‘Nothing goes wasted here’, she remarked staring down at the dustbin, slightly perturbed by the unfinished rice thrown in surreptitiously by one of my adolescents. This was Rajkumari, my new helping hand making a statement, in a very matter-of-fact tone. I had just moved from Delhi to a small village in my hometown, on the Shivalik foothills. After having lived in large metropolitan cities for years, moving to the countryside was a most pleasant and welcome change; for at heart I have always been and will remain a small town girl. ‘Also keep a separate container for collecting left over vegetables, fruits, and chapattis for the cows,’ Rajkumari concluded pointedly. I nodded in agreement and decided to buy a small bucket at the first opportunity.
Big cities have their glitz, glamour and conveniences. But, people there also run hectic robotic schedules, meet deadlines, battle pressures and stiff competition at work and every day life. Clamoring for bigger, better and brighter rewards, individuals keep running an endless race. I have always wanted to get away from it…all of it.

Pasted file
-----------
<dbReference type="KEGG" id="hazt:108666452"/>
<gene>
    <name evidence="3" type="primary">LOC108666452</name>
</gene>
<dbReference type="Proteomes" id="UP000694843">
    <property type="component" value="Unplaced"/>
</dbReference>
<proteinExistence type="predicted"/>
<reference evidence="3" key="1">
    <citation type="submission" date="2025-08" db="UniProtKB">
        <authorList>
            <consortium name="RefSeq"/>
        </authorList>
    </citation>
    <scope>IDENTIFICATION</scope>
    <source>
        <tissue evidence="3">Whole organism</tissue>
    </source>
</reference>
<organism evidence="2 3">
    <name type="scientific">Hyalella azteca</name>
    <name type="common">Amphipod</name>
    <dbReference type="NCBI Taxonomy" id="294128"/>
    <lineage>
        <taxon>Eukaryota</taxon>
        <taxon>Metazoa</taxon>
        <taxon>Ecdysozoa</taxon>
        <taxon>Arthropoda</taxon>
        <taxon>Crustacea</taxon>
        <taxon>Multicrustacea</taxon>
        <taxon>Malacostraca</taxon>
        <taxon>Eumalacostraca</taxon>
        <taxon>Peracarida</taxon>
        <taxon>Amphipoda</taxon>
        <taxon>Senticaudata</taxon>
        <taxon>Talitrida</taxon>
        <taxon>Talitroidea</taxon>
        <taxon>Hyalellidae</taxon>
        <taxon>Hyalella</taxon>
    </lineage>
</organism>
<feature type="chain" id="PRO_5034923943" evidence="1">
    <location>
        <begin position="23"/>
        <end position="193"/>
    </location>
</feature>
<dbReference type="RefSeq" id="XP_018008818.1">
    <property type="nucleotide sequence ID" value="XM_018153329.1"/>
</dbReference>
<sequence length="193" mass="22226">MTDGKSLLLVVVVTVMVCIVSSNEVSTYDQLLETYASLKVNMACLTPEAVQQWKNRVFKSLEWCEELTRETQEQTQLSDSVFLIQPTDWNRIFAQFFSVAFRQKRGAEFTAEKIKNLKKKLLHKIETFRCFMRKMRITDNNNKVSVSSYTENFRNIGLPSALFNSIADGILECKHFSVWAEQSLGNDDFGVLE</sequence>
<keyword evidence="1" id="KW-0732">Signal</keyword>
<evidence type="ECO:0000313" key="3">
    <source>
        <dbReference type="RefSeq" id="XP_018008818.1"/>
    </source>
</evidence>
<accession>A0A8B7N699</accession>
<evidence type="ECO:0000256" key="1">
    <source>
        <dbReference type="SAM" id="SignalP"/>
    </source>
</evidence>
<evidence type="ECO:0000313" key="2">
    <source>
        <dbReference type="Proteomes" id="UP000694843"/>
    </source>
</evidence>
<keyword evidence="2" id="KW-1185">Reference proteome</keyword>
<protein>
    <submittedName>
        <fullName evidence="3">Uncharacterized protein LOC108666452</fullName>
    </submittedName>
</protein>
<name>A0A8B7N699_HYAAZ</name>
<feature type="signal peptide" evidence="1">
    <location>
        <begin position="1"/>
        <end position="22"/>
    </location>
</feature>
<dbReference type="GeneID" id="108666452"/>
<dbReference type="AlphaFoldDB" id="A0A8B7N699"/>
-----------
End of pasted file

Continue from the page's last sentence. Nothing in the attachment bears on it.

Life here in the village, in contrast, is basic, intertwined and interdependent, a fact that I was to gradually learn and love. People are generally nice and eager to help. Some are quick at striking a conversation and laughing heartily, while others are quiet and shy. But most importantly, most are large-hearted and kind.
The village community comprises typically of the locals, the cattle, the stray dogs and the wildlife around. The villagers feed the strays, which in turn patrol the streets and roads warning of any imminent threat. The cows are cared for and provide the villagers with sufficient milk. The wildlife is respected as an integral part of Mother Nature and is thus in abundance, for now at least.